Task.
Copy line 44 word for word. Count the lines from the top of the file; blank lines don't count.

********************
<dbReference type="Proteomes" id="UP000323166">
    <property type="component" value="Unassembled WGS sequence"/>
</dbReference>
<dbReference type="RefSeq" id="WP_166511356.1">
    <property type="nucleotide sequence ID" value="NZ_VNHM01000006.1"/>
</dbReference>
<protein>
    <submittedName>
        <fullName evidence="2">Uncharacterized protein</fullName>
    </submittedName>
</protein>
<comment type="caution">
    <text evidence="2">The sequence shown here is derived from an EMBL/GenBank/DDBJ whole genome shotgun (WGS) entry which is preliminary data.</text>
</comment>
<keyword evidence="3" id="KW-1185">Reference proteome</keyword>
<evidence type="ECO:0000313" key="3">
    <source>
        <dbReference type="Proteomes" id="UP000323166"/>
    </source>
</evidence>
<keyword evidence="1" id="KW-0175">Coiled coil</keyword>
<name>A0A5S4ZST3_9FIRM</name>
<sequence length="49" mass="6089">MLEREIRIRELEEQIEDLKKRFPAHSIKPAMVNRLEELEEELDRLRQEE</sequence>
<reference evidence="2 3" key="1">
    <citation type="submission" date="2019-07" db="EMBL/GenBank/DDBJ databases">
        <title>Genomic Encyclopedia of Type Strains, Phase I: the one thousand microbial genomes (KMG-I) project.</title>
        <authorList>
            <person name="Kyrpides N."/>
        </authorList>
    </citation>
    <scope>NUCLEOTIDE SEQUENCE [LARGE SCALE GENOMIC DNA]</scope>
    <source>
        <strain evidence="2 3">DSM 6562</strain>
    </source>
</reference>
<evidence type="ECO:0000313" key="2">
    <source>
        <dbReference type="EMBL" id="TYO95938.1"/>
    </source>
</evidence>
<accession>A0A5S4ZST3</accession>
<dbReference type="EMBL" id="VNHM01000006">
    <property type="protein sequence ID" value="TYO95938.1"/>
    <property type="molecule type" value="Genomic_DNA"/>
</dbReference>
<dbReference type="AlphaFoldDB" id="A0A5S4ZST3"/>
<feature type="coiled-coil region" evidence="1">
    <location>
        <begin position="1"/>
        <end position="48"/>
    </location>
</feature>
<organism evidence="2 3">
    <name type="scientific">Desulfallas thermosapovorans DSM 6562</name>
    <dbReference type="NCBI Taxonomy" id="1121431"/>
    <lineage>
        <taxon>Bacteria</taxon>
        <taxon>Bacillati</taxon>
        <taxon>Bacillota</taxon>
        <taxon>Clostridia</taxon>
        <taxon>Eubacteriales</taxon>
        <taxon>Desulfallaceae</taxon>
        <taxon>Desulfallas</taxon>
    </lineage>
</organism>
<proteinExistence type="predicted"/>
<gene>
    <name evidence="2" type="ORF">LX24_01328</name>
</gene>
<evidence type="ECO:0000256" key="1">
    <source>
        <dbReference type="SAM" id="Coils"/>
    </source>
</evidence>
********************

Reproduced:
    <property type="molecule type" value="Genomic_DNA"/>